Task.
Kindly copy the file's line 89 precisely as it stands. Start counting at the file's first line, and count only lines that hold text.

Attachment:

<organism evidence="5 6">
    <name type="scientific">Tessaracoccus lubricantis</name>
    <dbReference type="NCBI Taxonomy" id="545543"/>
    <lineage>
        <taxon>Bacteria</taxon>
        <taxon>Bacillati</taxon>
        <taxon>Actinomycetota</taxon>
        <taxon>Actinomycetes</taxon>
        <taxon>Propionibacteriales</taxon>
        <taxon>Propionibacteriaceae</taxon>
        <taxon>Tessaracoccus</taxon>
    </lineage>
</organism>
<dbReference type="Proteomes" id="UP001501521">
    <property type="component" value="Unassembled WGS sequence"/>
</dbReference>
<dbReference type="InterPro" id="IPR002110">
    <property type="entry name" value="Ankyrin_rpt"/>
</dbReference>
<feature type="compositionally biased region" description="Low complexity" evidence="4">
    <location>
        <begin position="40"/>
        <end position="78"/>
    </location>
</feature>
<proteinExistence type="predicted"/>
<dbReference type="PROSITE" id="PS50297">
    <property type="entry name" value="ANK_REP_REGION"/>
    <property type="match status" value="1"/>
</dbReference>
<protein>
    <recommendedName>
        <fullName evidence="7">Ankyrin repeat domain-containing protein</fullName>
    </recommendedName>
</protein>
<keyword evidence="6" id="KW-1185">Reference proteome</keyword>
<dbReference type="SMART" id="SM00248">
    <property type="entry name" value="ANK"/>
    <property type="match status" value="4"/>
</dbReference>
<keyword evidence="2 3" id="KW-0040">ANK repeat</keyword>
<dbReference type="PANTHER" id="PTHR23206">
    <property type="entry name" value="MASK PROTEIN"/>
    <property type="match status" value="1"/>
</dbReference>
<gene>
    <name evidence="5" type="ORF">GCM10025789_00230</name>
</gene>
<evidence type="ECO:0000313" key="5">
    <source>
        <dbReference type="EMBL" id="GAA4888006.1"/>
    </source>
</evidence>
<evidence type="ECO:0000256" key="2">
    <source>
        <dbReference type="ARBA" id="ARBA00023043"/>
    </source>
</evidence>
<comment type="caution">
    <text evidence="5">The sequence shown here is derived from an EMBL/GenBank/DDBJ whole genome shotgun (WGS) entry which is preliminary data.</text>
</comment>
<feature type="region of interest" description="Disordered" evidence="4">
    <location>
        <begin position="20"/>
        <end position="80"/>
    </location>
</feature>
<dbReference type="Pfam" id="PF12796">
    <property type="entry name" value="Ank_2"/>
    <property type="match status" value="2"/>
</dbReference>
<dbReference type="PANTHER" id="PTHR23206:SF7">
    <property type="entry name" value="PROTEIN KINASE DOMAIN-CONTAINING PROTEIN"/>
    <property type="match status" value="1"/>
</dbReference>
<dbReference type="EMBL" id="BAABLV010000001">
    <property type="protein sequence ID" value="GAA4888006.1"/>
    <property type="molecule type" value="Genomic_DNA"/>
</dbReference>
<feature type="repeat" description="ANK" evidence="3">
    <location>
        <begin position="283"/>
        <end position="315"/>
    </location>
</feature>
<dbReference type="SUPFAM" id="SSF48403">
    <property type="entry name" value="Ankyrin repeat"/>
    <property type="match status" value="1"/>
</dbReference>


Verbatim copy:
</dbReference>